Steve Chapman, musician and writer, is probably best known for his book A Look at Life from a Deer Stand: A hunt for the meaning of life. which since its publication has sold near 300,000 copies. I first purchased a copy of this book for my husband, and some years later I noticed the book on one of our bookshelves and "repurposed" it by passing it along to a son in his late teens/early twenties -- a time when I really wanted to encourage his faith walk, but words didn't always come easy between us.
Hunting culture is strong in our area of Wisconsin, and my sons are certainly part of it. They provide meat for their freezers and hunt not only bow season, but rifle season and later the muzzle season. They finish up deer hunting just as the first ice forms on the lakes and then ice fishing begins. That, in itself is another story! I fear that too many people (a few hunters, but mostly nonhunters) see this activity as bad boys gone wild and totally "red-neck" thinking. Steve Chapman realigns that thinking in his first books, as he shows how hunting has allowed him to connect with God, by not only appreciating his creation, but by allowing him deeper understanding of Biblical life lessons. Our sons first hunted with their dad on our own property, so I think they were raised with that "focus" to their hunting, and I heard back from that youngest son that he enjoyed Steve's book. My husband gave up hunting about twelve years ago, our sons now hunt with friends in different spots across the state, and some years travel out of state to hunt elk or mule deer. Both are fathers, who someday hope to repeat the bonding experience their father started with them in the deer stand.
When I saw that Steve Chapman had gathered a collection of stories focused on sharing the relationship
strengthening aspects of hunting, I wanted to read the book, hoping I would find another gem to pass on to my sons. The stories within were written by Steve himself, as well as by professional wildlife photographers, writers, and just plain hunters. Some of the stories had stronger faith messages than others, but all were entertaining. I believe that hunters, especially young fathers, will really connect with the writers. While nonhunters may be shocked by the story of the young dad, who bundled up his two year old daughter to take her out for a few late afternoon hours in the deer stand, I really wasn't/ It was either that or stay in the house, miserable. As I read, I briefly thought about the dangers, but then I refocused on all I knew about the safety measures ingrained in my own sons and I was assured that the writer knew the same. I also thought about the sturdiness of today's tree stands, the crispness of an autumn afternoon, and the mixture of God's paintbox in that wooded setting. I thought about the story that my husband tells of having a little sparrow quietly sit right next to him in the tree stand, but mostly I thought about the sweet smile of my own four year old granddaughter as she used to share her precious version of her own afternoon "sits" with her daddy as they watched for a big buck during fall bow season. Life with dad in the deer stand can be a window to God's world, his desires for our lives, and our joys and responsibilities as parents/children.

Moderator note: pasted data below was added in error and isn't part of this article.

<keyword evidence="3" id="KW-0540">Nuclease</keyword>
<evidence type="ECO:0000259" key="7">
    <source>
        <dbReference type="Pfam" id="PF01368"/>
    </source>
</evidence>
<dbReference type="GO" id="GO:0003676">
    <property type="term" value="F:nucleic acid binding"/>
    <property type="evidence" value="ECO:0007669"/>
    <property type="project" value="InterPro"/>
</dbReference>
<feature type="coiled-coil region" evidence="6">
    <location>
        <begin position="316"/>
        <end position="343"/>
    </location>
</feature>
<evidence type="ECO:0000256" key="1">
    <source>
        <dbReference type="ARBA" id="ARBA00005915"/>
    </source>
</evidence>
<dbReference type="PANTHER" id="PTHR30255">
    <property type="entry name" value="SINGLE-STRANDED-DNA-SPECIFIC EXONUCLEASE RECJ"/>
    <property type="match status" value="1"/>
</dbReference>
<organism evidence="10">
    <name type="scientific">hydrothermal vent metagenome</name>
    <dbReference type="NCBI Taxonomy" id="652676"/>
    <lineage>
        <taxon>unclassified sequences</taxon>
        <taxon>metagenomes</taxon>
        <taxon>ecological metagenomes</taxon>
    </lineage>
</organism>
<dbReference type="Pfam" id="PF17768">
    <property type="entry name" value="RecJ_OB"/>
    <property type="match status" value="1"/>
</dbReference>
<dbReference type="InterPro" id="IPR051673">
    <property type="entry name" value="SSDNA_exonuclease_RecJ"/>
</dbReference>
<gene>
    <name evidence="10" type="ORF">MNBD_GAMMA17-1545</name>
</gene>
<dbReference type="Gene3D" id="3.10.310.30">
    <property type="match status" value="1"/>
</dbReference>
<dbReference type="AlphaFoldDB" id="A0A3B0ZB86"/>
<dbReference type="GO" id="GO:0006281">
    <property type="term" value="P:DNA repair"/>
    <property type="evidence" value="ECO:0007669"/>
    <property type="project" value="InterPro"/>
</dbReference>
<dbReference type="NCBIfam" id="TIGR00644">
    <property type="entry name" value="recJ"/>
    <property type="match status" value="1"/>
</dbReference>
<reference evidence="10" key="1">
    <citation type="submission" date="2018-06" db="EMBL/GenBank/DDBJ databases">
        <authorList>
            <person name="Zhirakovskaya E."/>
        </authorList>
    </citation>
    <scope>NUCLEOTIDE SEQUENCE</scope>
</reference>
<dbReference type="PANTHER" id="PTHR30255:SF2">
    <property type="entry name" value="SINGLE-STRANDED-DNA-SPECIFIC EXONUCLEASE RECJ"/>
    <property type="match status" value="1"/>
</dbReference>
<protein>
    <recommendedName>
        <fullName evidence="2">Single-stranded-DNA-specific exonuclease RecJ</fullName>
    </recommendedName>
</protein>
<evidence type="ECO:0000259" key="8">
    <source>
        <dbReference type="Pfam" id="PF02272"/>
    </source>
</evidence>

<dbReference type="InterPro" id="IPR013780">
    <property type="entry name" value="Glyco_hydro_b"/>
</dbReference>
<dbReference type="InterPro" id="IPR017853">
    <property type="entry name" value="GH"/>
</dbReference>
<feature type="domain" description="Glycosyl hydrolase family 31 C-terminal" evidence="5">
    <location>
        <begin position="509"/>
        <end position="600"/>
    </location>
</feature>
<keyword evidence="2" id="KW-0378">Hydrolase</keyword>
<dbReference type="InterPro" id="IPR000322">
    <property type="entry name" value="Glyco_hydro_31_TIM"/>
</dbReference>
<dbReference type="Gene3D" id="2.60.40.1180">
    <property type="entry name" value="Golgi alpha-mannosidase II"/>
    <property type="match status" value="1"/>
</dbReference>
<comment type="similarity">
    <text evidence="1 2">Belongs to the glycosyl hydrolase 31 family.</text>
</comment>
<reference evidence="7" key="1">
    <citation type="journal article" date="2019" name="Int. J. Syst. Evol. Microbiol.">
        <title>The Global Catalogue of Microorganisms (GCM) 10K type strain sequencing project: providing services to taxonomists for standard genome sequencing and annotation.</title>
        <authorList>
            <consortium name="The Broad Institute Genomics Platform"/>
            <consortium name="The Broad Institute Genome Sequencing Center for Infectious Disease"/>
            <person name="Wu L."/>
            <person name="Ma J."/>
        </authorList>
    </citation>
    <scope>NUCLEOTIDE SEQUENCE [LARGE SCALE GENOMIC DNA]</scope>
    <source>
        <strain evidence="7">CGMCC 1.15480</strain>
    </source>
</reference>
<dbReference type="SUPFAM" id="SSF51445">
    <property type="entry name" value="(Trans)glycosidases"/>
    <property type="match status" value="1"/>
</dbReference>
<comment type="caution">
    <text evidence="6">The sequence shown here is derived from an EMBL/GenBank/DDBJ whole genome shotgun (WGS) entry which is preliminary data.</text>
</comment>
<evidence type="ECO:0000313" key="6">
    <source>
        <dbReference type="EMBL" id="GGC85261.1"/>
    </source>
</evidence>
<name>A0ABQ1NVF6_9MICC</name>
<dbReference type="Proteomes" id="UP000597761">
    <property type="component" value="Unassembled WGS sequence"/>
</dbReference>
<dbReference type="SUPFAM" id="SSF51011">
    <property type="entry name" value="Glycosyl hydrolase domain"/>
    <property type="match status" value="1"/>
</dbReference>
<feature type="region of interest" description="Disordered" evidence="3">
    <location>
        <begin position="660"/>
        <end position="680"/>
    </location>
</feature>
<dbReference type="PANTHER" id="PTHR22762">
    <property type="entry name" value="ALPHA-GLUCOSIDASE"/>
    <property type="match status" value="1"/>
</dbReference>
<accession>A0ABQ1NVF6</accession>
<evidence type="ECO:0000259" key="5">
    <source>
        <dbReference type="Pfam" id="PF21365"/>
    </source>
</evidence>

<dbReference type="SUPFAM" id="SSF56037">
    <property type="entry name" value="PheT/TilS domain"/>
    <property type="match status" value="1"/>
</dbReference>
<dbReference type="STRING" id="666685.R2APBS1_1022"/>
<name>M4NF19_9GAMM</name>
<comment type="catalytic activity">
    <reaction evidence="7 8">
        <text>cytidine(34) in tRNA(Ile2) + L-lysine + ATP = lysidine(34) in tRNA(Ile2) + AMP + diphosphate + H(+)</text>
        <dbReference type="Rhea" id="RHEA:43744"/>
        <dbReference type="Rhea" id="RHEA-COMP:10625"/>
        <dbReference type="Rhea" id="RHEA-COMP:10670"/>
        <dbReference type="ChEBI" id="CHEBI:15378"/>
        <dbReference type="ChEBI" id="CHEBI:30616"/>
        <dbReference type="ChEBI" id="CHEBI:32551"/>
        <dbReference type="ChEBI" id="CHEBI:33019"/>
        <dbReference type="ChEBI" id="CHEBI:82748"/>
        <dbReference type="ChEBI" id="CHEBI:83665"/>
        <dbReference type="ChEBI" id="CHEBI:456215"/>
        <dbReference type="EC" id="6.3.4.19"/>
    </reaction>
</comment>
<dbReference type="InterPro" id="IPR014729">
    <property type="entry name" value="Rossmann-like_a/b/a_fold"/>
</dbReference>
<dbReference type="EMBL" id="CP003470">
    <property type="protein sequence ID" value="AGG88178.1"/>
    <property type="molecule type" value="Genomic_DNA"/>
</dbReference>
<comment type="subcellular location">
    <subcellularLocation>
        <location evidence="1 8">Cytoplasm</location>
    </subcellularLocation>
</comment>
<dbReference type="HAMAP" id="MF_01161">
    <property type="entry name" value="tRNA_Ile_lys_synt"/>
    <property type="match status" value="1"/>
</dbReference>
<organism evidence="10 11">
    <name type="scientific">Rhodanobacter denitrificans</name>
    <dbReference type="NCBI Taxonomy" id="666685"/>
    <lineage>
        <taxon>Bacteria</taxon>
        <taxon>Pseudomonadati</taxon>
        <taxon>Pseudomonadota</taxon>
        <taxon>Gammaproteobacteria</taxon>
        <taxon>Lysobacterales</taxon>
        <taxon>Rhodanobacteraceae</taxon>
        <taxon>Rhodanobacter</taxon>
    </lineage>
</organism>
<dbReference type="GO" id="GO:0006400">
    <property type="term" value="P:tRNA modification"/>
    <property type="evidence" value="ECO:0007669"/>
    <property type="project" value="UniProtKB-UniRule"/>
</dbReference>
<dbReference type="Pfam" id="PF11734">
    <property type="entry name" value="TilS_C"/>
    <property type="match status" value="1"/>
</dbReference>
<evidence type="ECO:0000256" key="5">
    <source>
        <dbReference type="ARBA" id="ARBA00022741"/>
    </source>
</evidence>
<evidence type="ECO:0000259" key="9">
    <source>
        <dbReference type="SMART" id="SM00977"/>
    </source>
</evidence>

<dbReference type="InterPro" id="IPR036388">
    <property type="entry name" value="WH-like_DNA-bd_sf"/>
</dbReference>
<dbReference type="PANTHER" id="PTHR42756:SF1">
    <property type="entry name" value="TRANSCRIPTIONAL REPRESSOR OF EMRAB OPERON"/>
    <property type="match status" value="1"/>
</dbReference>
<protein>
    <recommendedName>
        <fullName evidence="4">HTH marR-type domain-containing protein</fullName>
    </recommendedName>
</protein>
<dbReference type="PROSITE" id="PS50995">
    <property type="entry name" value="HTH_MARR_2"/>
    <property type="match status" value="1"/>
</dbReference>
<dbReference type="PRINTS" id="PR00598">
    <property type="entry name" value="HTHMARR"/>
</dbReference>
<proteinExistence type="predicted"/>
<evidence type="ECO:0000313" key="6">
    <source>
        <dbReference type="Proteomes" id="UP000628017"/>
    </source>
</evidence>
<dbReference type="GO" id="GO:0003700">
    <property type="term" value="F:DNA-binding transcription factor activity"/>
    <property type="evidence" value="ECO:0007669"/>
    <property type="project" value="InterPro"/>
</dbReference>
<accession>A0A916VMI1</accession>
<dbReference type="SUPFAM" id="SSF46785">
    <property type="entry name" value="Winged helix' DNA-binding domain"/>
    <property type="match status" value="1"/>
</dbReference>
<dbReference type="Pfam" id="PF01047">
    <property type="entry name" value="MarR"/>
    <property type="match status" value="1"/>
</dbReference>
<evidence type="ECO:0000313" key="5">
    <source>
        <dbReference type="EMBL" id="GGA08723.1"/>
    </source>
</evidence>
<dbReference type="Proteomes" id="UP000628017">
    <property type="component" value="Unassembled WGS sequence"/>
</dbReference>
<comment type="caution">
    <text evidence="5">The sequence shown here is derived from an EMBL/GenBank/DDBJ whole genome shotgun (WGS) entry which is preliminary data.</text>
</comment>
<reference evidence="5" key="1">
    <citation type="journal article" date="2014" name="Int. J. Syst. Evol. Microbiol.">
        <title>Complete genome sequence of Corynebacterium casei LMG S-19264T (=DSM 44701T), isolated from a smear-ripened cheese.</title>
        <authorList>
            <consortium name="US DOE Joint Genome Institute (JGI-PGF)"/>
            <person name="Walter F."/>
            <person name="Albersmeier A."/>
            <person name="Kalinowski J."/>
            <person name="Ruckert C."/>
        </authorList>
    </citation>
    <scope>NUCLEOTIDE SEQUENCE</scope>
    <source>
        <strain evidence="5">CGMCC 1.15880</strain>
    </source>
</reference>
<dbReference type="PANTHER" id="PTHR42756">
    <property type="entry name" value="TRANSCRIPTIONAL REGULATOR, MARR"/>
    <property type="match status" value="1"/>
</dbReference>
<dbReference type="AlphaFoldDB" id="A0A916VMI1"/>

Filled with short stories, illustrated with pencil drawings, and under 180 pages, this book makes a nice gift for the hunter who reads, or perhaps for one who doesn't read much. I read the book all at one time, but I could easily see it being the type of book that could be read in pieces over weeks or even months. I received an e -copy of this book from Harvest House Publishers and NetGalley for review purposes. All opinions are mine. Check out http://www.steveandanniechapman.com/ for more information about his writings, music, and ministry.